Sunday, January 2, 2011

Why the Middle East is about to split the Coalition wide open

People walk past the Dome of the Rock in Jerusalem's old city (Photo: AFP)

  By Peter Oborne

All British governments, whether of the Right or the Left, have taken a positive view of Israel, and for all kinds of understandable and commendable reasons. There is the historical fact that Britain signed the 1917 Balfour Declaration and was the imperial power that handled the so-called Palestinian mandate after the First World War. Britain therefore played a greater role in the formation of the Israeli state than anyone else.

That responsibility lives with us today, and so does knowledge of the Holocaust, the most terrible, troubling and shocking expression of collective evil in European history. No wonder that ordinary Britons have long felt a strong fellow feeling for what they see as a plucky, independent country fighting a mortal battle for life against hostile neighbours.

In recent decades, a further factor has come into play. Successive prime ministers have resolved never to challenge the foreign policy of the United States, while the US in turn has forged an unshakeable alliance with Israel. This has made Britain, by proxy, Israel’s second closest ally.

Events in recent years, however, have made this state of affairs (which once seemed so natural) anachronistic and embarrassing. It is not just the deplorable events in Gaza, where Hamas’s leaders yesterday staged a mock attack to commemorate the second anniversary of Israel’s offensive. The fulcrum moment came just over four years ago, with the Israeli invasion of Lebanon.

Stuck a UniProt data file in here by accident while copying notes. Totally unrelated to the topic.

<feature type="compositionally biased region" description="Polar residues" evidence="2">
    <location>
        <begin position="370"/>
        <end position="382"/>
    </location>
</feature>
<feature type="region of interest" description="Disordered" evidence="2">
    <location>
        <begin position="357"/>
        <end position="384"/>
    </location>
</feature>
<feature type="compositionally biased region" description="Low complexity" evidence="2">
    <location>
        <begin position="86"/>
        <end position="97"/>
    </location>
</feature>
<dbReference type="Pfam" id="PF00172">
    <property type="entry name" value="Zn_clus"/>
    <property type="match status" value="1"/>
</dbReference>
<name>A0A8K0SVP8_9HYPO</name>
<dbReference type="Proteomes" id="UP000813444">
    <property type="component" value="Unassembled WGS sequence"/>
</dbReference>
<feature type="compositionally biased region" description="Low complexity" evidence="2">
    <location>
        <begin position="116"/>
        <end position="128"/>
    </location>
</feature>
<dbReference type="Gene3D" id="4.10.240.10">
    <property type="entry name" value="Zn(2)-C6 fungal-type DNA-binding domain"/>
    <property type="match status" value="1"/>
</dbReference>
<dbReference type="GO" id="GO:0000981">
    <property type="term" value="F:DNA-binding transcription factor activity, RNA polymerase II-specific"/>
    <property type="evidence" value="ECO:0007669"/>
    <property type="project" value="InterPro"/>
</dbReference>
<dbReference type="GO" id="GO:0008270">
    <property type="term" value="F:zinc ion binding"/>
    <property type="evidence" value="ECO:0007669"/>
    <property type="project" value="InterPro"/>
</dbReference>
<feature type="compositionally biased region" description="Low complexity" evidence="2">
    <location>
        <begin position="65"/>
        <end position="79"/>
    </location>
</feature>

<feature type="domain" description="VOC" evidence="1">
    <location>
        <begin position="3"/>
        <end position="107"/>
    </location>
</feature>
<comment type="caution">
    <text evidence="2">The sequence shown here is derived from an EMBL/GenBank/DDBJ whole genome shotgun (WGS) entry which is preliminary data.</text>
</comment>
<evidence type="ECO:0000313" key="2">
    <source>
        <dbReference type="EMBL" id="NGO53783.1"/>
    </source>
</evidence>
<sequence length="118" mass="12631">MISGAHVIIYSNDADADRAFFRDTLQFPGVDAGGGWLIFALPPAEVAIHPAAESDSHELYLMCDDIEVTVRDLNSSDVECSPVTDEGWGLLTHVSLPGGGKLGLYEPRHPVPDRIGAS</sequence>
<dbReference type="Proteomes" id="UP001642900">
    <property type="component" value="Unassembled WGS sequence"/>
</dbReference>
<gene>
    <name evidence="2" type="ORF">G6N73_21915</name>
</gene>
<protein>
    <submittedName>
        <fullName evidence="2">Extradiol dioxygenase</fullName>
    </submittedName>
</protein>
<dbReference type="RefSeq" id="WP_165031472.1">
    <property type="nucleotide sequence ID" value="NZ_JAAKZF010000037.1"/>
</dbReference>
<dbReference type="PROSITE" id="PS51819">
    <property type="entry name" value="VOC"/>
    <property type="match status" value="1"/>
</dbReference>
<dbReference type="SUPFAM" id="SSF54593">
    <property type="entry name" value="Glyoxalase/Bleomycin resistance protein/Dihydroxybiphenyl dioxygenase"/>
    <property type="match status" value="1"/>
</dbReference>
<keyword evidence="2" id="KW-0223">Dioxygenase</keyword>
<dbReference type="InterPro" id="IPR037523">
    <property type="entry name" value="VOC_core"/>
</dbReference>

Certainly, Israel was provoked by Hizbollah’s cross-border attacks, but the response was unbalanced. Approximately 1,200 Lebanese were killed, including many women and children. One friend of mine, a very brave soldier who served in the British Army for 25 years, witnessed some of the Israeli attacks. He later told me that he had never experienced anything like the lack of concern for innocent human life displayed by the Israel troops, so much so that he now refuses to enter the country. Yet Britain, following the lead of the United States, refused to call for a ceasefire, let alone condemn Israel’s actions.

Two years ago, when Israel moved in on Gaza, the British and American response was almost as muted. And over the past few months, Israel has continued to build settlements, in naked defiance of international law, on the West Bank and in East Jerusalem. Benjamin Netanyahu, Israel’s prime minister, has chosen to turn his back on the world. As a result, the Middle East peace process is dead, and the prospect of an independent Palestinian state has vanished.

Certainly, there are grave faults on all sides, but nobody can dispute the fact that it is Netanyahu who must bear the responsibility for the Israeli decision to carry on building settlements. Meanwhile, President Obama, who alone possesses the means to put real pressure on Israel, appears paralysed. In a stunning abrogation of duty, he and his secretary of state, Hillary Clinton, have given up the ghost and effectively left the Middle East to its own devices.

This situation creates an urgent problem for our Government. The traditional British response of aligning ourselves with the United States is, of course, still available – and has its supporters in the heart of government. But in the light of the events of the past few weeks, it has become a policy that carries moral and other costs. It means sharing complicity, alongside the United States, for the settlement building, the prison state that now prevails in Gaza, and for President Obama’s gutless abandonment of the search for peace and decency.